C H A P T E R 15
• Describe the history of dialup technology.
• Describe dialup connectivity technology.
• Describe the different types of dialup methods.
• Discuss the benefits (and drawbacks) of different dialup technologies.
Dialup is simply the application of the Public Switched Telephone Network (PSTN) to carry data on
behalf of the end user. It involves a customer premises equipment (CPE) device sending the telephone
switch a phone number to direct a connection to. The AS3600, AS5200, AS5300, and AS5800 are all
examples of routers that have the capability to run a PRI along with banks of digital modems. The
AS2511, on the other hand, is an example of a router that communicates with external modems.
Since the time of Internetworking Technologies Handbook, 2nd edition, the carrier market has continued
to grow, and there have been demands for higher modem densities. The answer to this need was a higher
degree of interoperation with the telco equipment and the refinement of the digital modem: a modem
capable of direct digital access to the PSTN. This has allowed the development of faster CPE modems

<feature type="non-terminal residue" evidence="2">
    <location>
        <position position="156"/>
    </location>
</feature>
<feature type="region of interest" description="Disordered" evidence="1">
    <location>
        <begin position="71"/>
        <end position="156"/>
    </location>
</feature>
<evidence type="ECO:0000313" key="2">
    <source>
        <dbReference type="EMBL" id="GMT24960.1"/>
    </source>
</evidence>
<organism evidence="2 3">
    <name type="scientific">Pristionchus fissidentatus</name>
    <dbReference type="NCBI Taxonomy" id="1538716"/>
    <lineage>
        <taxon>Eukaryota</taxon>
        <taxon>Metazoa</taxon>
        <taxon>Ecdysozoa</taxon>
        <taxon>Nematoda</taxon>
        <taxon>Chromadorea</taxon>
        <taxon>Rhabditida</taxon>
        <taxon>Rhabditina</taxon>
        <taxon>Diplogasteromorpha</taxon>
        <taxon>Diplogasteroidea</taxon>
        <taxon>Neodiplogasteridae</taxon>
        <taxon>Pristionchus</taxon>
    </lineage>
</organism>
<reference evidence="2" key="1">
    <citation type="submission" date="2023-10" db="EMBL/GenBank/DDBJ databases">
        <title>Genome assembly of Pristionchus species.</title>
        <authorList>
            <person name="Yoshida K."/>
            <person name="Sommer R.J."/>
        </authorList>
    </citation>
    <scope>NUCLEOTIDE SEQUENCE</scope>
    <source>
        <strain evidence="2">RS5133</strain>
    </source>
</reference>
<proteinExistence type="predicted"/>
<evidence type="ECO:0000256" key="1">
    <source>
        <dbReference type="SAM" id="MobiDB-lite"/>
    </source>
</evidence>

that take advantage of the clarity of signal that the digital modems enjoy. The fact that the digital
modems connecting into the PSTN through a PRI or a BRI can transmit data at more than 53 K using
the V.90 communication standard attests to the success of the idea.
A Short Dialup Technology Background
Dialup technology traces its origins back to the days of the telegraph. Simple signals being sent across
an extended circuit were created manually by tapping contacts together to turn the circuit either on or
off. In an effort to improve the service, Alexander Graham Bell invented the telephone in 1875 and
changed communication forever. Having the capability to send a voice across the line made the
technology more accessible and attractive to consumers. By 1915, the Bell system stretched from New
York to San Francisco. Demand for the service drove techno